July 21 2024


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Retro Review: Move Along Home

5 min read

The Wadi, who like games, make Quark lead the senior crew on a trip through a complicated maze.

Plot Summary: A first contact with the Wadi from the Gamma Quadrant surprises Sisko when instead of diplomacy, the aliens are only interested in Alpha Quadrant games. Quark agrees to let the leader, Falow, bid gems at the Dabo table while the bored station officers head off to bed. When the aliens quickly learn the rules of Dabo and start beating the house, Quark instructs one of his employees to cheat. The Wadi realize that they have been duped and insist that now Quark must play one of their games, which he activates on the Promenade. At the same time, Sisko wakes not in his quarters but on the floor of an alien room. The commander quickly discovers that Kira, Bashir, and Dax have all been brought to the same alien structure, which puts them through a series of puzzles and tests, while Odo discovers that the four officers are missing and Quark slowly realizes that the four playing pieces he is using in the game represent his four associates. Falow tells Quark that his winnings will be greater if he uses a shortcut, though that will also increase the risk to his game pieces. At first Quark chooses the safer route, but realizes that a quick end to the game may be wiser and agrees to skip a level. Though Bashir disappears and Dax is injured in the game, they reappear along with Sisko and Kira when Quark loses the game. Odo reveals to Sisko that Quark’s cheating was likely responsible for the perceived peril, but Quark is too concerned with franchising this new game to atone.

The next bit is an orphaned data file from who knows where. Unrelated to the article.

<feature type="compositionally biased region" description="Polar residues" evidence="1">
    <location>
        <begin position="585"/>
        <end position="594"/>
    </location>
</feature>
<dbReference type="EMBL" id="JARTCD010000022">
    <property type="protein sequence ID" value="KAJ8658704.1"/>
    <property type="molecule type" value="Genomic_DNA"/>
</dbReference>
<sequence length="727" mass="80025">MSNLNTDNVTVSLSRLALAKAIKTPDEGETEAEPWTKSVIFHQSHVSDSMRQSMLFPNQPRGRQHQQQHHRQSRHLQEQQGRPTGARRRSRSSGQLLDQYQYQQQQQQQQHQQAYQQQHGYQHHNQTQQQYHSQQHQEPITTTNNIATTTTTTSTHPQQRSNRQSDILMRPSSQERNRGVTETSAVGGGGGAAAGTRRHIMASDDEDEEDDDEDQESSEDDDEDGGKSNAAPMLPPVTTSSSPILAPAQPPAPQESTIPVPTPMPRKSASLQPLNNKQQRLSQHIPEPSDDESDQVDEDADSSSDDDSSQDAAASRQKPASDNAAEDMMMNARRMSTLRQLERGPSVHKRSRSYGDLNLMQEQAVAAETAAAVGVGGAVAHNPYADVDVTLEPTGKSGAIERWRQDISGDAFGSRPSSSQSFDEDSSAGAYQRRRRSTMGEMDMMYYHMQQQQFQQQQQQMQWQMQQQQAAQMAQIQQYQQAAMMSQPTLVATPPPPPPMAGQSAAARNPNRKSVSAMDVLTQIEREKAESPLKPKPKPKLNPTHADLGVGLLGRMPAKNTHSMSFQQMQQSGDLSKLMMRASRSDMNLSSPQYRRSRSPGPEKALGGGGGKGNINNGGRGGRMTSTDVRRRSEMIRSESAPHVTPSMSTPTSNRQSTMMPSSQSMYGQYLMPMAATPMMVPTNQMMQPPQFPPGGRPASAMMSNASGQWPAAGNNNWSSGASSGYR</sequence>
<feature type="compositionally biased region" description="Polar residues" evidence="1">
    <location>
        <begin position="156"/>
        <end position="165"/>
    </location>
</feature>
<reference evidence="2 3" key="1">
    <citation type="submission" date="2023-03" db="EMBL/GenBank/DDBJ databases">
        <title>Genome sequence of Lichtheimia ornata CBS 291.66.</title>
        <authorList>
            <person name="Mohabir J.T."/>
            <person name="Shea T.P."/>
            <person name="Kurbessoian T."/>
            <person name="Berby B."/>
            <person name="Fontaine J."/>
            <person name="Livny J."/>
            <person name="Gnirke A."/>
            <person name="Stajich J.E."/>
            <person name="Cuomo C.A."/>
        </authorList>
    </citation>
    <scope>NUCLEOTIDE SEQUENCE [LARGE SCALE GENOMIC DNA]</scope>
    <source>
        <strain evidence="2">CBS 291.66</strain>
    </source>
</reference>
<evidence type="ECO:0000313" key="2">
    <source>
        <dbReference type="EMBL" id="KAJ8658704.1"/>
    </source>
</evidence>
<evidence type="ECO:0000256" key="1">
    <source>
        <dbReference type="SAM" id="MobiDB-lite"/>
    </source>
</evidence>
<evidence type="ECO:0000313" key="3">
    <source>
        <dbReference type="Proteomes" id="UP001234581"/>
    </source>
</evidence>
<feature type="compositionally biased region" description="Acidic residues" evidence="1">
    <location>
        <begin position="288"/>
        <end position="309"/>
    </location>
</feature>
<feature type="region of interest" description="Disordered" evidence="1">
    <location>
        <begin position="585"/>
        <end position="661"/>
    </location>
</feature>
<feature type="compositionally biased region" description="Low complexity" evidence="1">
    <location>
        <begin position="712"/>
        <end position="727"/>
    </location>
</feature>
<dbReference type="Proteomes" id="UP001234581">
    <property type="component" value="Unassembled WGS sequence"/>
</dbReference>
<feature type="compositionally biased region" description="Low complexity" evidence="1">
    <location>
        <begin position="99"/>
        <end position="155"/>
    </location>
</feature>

Analysis: This episode is generally considered a stinker, with reason – it’s plodding, it’s more like a kid’s fantasy story than science fiction, and it requires the senior crew to behave in a very silly manner without the humorous payoffs of such Next Generation episodes as “Qpid” (there is no “I am not a merry man!” moment, nor even “A cellular peptide cake…with mint frosting”). It’s hard to avoid comparisons with TNG’s “The Game” and at least Sisko’s crew is not addicted, though they look no less ridiculous playing hopscotch than Picard’s crew did staring at miniature game boards projected before their eyes. For better or worse, the aliens look just as goofy as any crewmember and unlike in “The Game” there isn’t some clever, sinister takeover plan behind the form of recreation they introduce. But considering we’re only a few episodes away from “Captive Pursuit” and its lethal sport, one has to wonder why the spacefaring races of the Gamma Quadrant have so much time on their hands to devote to not-very-benign pursuits of pleasure. The first time I watched, I expected the game in “Move Along Home” to have a diplomatic or political point, like the aliens who restructured the Enterprise in “Masks”; apparently, however, the only moral is not to cheat someone whose more adept at gambling.

While it’s nice to meet a species with no apparent interest in violent conquest, it’s a shame that we get no insight into their formidable technology and why they choose to devote so much of their energy to games. Is it a strategic decision, have they discovered that games keep their minds sharp and help them with engineering problems, or is this all a ploy to see what sort of people occupy the Alpha Quadrant? Clearly their transporter technology and holographic skills are far beyond anything in the Federation – the computer reports that Sisko is nowhere on the station while he’s trapped in the game, and when Odo tries to enter the Wadi ship, he is instantly transported to the Promenade – yet there’s no discussion of how these scientific wonders work, to what other uses they might be put (simulating experiments and training soldiers come immediately to mind), whether there could be any sort of exchange beyond the financial transaction Quark is planning. Even if Sisko is too disgusted to want to open the first contact negotiations that are the ostensible reason for the visit, I’m astonished that Kira does not see immediate practical reasons that the Wadi might make excellent allies for Bajor.